17 August 2009

The Tragedy of the Anti-Commons

Bretson and Hill have just published an important article [PDF] on the tragedy of the anti-commons in water markets. Unlike the tragedy of the commons (where anyone can exploit the resource), the tragedy of the anti-commons arises when everyone has a veto, preventing anyone from exploiting the resource.

And a word to those who look at "exploit" and say "hell yeah, let's stop that"... Exploitation means using water in any way -- for agricultural, environmental or urban purposes.

Here's the abstract:
In much of the American West water shortages are becoming an important concern. With increasing demands for water for municipal, industrial, and environmental uses, transfers of water from the currently predominant agricultural uses to these other uses should produce economic gains. Even though most commodity markets respond rapidly to price differentials and reduce those differentials over time, water transfers out of agriculture into higher value uses are not occurring very rapidly.

The existence of multiple rights of exclusion unbundled from the rights of use under the prior appropriation doctrine in the American West creates an anticommons that has impeded water transactions. This article explains the tragedy of the anticommons, describes the various rights of exclusion that create an anticommons in western water markets, and concludes with case studies that illustrate the difficulty of water transfers.
Anyone interested in water market MUST read this paper to understand many of the reasons that markets are not established or functional.*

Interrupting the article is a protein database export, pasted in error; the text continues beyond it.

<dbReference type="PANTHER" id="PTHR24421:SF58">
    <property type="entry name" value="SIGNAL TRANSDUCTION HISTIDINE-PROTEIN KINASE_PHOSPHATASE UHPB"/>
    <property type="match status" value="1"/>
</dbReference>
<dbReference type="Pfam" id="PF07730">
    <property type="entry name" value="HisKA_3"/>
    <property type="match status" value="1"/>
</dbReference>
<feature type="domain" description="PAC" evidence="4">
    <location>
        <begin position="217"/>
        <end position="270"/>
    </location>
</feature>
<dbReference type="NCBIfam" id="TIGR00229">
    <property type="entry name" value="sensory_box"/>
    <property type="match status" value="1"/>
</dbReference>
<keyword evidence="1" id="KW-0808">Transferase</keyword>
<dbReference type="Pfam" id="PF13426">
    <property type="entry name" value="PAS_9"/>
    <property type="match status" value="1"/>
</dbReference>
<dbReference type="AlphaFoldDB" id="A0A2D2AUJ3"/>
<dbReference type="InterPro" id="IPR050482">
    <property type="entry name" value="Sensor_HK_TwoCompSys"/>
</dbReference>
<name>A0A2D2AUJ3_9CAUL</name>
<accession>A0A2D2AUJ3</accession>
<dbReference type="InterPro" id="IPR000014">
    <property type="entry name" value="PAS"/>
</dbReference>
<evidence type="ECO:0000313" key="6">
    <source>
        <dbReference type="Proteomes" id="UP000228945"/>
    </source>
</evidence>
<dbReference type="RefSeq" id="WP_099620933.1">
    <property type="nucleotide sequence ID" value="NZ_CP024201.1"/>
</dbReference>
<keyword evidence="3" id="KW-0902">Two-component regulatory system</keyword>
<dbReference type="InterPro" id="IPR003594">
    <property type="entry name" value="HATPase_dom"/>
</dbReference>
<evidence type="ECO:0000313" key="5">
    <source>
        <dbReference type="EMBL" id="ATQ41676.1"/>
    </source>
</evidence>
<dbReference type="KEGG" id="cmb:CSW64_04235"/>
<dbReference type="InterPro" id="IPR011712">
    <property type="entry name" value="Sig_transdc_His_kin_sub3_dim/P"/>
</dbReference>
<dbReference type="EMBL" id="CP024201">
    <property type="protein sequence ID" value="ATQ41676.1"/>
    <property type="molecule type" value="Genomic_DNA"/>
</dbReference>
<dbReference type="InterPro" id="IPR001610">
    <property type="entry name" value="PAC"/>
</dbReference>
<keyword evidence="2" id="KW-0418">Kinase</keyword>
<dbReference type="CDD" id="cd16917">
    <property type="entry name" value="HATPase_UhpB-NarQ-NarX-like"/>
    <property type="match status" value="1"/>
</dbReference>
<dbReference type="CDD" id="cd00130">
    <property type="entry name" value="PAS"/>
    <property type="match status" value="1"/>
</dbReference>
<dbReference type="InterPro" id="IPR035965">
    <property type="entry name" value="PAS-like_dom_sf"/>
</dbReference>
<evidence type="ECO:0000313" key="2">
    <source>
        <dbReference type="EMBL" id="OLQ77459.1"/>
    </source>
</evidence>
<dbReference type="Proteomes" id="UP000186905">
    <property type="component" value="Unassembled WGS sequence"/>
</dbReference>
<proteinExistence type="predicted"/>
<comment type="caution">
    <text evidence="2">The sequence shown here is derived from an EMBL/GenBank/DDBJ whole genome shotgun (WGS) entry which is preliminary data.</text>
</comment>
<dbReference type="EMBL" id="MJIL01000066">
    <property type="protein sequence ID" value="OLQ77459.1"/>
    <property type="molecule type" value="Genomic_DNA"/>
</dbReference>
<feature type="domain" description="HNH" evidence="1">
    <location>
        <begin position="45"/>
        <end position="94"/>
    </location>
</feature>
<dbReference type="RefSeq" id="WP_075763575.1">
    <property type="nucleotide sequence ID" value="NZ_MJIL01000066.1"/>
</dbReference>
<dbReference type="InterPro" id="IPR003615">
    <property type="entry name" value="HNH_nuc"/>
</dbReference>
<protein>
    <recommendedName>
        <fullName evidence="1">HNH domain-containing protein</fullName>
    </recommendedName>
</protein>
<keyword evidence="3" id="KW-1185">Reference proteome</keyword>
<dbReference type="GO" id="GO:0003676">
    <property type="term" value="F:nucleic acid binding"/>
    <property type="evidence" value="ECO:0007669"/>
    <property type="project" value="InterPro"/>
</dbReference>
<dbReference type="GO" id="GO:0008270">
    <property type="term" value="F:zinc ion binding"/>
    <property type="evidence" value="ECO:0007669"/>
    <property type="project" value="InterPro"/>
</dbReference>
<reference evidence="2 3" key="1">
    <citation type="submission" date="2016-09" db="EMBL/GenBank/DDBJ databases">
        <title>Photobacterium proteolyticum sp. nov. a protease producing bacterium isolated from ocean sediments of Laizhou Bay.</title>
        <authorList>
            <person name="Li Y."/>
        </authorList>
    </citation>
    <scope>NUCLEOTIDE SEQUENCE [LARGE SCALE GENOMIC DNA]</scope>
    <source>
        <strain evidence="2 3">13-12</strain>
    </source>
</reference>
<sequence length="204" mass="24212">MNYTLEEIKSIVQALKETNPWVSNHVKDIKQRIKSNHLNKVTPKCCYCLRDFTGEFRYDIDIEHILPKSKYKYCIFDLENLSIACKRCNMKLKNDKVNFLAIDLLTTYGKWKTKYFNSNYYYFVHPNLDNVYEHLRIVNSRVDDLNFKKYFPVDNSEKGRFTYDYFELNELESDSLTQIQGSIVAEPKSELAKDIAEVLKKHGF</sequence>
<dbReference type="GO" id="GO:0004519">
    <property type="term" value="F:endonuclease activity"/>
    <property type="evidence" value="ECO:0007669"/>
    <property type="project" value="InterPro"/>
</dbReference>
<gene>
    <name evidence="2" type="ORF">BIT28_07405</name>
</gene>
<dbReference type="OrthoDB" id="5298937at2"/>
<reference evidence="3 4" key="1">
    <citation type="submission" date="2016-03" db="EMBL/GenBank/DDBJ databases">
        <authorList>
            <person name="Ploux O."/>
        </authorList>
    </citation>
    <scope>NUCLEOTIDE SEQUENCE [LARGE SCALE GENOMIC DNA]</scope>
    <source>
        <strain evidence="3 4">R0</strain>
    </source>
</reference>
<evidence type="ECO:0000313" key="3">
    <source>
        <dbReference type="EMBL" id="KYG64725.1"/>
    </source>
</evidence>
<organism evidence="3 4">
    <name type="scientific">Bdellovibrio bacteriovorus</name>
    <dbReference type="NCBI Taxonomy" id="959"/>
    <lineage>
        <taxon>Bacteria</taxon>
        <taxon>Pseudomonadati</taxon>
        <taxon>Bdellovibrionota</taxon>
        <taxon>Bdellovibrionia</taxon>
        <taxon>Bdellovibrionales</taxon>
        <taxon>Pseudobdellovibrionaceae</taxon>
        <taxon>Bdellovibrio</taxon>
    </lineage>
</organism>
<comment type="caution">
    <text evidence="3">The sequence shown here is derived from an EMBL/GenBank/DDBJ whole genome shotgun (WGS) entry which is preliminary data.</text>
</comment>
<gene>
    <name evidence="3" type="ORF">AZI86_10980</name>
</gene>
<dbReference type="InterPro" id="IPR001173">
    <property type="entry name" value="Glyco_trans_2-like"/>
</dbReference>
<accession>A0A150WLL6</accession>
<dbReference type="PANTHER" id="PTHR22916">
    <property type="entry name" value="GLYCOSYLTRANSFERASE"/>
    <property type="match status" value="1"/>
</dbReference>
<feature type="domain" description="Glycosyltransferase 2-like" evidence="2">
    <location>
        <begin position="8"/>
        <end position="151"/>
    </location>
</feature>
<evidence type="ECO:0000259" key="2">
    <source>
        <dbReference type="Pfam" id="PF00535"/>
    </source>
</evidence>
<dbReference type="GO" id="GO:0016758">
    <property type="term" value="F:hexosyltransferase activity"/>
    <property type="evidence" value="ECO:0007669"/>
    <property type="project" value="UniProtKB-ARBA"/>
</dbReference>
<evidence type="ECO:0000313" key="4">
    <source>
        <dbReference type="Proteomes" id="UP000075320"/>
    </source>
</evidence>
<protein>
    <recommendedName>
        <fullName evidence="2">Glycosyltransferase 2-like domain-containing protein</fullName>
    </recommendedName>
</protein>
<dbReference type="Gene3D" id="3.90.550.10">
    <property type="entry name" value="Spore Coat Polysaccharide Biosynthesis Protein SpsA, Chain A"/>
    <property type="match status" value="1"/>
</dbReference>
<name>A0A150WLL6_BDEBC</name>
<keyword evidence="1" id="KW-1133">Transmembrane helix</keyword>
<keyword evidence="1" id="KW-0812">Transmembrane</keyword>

Bottom Line: Change is only possible when we have freedom of action (compare US and Iranian elections), and we can't have that when too many people can veto that freedom.
* In an oft-cited 1984 article, Henry Vaux and Richard Howitt calculated that transfers from agricultural users would reach 10 percent of total supplies (about 3 maf). In his 1997 thesis [pdf], Newlin uses CALVIN to estimate potential water transfers in SoCal; trading 13 percent of water would reduce "scarcity costs" by 84 percent. Unfortunately, transfers to date have been much less than these modest estimates (perhaps 3-5 percent of ag water -- less than 500tafy).

9 comments:

  1. Thanks for this article. There are many other 'anti-commons', e.g. the UN.

    What is the right balance between commons and anti-commons? How do you get there? Is the balance point stable against reverting to commons or anti-commons?

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  2. WaterSource/WaterBank17 August, 2009 06:40

    Beware of using a broad brush ...

    A change of a water right is a matter of proving that there is no damage to the vested water rights of others. All legitimate opposition to a change must be addressed.

    Even junior appropriators are entitled to the conditions that existed when they made their appropriations.

    You are only entitled to change the use (or place of use) if you exactly balance the timing and amount that you have historically consumed ( consumptive use CU ) with the new use for the old established CU.

    If you cannot do so, it is an extended expanded use of your old water right and it will undoubtedly be DENIED due to a depletion in the water that others would otherwise receive.

    I prepared hundreds of change of water right applications for Court approval and only one did not achieve successful completion due to a lack of funding for a 2500 home subdivision.

    Marketing of water rights is not rocket science; it is a matter of providing proof to protect the rights of others in an honest market.

    WaterSource/WaterBank

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  3. Does the anti-commons situation change is each of the vetoers has to pay a credible penalty for exercising their veto?

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  4. 'is' should be 'if' in the previous comment.